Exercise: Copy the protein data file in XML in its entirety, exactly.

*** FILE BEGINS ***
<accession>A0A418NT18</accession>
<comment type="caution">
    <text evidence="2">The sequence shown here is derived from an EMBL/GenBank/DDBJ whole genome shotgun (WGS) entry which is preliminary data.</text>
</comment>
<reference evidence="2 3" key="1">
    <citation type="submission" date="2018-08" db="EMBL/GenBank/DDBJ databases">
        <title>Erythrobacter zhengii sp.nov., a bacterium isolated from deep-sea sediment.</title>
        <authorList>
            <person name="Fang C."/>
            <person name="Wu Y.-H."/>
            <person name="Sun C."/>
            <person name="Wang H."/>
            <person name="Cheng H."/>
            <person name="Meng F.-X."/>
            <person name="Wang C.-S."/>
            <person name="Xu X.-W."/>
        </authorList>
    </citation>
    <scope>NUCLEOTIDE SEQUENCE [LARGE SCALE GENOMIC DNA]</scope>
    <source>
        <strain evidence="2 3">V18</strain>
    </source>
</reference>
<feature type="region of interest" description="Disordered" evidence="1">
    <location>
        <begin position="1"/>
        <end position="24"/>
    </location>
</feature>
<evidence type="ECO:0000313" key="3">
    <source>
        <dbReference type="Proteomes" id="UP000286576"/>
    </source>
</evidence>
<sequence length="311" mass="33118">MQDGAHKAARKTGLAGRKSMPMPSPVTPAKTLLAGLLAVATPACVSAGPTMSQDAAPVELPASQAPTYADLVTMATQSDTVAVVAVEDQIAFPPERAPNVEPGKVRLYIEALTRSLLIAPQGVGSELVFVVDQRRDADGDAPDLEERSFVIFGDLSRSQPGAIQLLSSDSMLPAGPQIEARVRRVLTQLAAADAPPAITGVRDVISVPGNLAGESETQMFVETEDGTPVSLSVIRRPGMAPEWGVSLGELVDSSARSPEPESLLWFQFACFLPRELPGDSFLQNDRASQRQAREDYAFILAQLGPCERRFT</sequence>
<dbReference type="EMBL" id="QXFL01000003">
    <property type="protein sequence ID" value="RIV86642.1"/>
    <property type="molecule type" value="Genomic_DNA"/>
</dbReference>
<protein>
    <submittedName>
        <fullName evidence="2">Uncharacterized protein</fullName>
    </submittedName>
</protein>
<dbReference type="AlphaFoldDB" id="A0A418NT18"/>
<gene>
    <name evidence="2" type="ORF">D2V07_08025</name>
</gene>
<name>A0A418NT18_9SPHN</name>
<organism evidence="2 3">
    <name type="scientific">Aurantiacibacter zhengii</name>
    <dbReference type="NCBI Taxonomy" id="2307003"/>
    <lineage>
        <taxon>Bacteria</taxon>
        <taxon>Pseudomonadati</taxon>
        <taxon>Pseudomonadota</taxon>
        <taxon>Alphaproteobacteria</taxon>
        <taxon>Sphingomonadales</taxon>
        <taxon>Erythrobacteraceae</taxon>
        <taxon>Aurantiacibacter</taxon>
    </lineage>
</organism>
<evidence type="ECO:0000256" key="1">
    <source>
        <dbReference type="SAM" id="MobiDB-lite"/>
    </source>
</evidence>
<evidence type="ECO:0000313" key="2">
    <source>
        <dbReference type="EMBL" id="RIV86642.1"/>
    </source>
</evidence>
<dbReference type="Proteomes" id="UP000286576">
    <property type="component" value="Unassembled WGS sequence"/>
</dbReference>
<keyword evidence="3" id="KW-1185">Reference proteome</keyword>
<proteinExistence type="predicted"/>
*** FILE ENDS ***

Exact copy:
<accession>A0A418NT18</accession>
<comment type="caution">
    <text evidence="2">The sequence shown here is derived from an EMBL/GenBank/DDBJ whole genome shotgun (WGS) entry which is preliminary data.</text>
</comment>
<reference evidence="2 3" key="1">
    <citation type="submission" date="2018-08" db="EMBL/GenBank/DDBJ databases">
        <title>Erythrobacter zhengii sp.nov., a bacterium isolated from deep-sea sediment.</title>
        <authorList>
            <person name="Fang C."/>
            <person name="Wu Y.-H."/>
            <person name="Sun C."/>
            <person name="Wang H."/>
            <person name="Cheng H."/>
            <person name="Meng F.-X."/>
            <person name="Wang C.-S."/>
            <person name="Xu X.-W."/>
        </authorList>
    </citation>
    <scope>NUCLEOTIDE SEQUENCE [LARGE SCALE GENOMIC DNA]</scope>
    <source>
        <strain evidence="2 3">V18</strain>
    </source>
</reference>
<feature type="region of interest" description="Disordered" evidence="1">
    <location>
        <begin position="1"/>
        <end position="24"/>
    </location>
</feature>
<evidence type="ECO:0000313" key="3">
    <source>
        <dbReference type="Proteomes" id="UP000286576"/>
    </source>
</evidence>
<sequence length="311" mass="33118">MQDGAHKAARKTGLAGRKSMPMPSPVTPAKTLLAGLLAVATPACVSAGPTMSQDAAPVELPASQAPTYADLVTMATQSDTVAVVAVEDQIAFPPERAPNVEPGKVRLYIEALTRSLLIAPQGVGSELVFVVDQRRDADGDAPDLEERSFVIFGDLSRSQPGAIQLLSSDSMLPAGPQIEARVRRVLTQLAAADAPPAITGVRDVISVPGNLAGESETQMFVETEDGTPVSLSVIRRPGMAPEWGVSLGELVDSSARSPEPESLLWFQFACFLPRELPGDSFLQNDRASQRQAREDYAFILAQLGPCERRFT</sequence>
<dbReference type="EMBL" id="QXFL01000003">
    <property type="protein sequence ID" value="RIV86642.1"/>
    <property type="molecule type" value="Genomic_DNA"/>
</dbReference>
<protein>
    <submittedName>
        <fullName evidence="2">Uncharacterized protein</fullName>
    </submittedName>
</protein>
<dbReference type="AlphaFoldDB" id="A0A418NT18"/>
<gene>
    <name evidence="2" type="ORF">D2V07_08025</name>
</gene>
<name>A0A418NT18_9SPHN</name>
<organism evidence="2 3">
    <name type="scientific">Aurantiacibacter zhengii</name>
    <dbReference type="NCBI Taxonomy" id="2307003"/>
    <lineage>
        <taxon>Bacteria</taxon>
        <taxon>Pseudomonadati</taxon>
        <taxon>Pseudomonadota</taxon>
        <taxon>Alphaproteobacteria</taxon>
        <taxon>Sphingomonadales</taxon>
        <taxon>Erythrobacteraceae</taxon>
        <taxon>Aurantiacibacter</taxon>
    </lineage>
</organism>
<evidence type="ECO:0000256" key="1">
    <source>
        <dbReference type="SAM" id="MobiDB-lite"/>
    </source>
</evidence>
<evidence type="ECO:0000313" key="2">
    <source>
        <dbReference type="EMBL" id="RIV86642.1"/>
    </source>
</evidence>
<dbReference type="Proteomes" id="UP000286576">
    <property type="component" value="Unassembled WGS sequence"/>
</dbReference>
<keyword evidence="3" id="KW-1185">Reference proteome</keyword>
<proteinExistence type="predicted"/>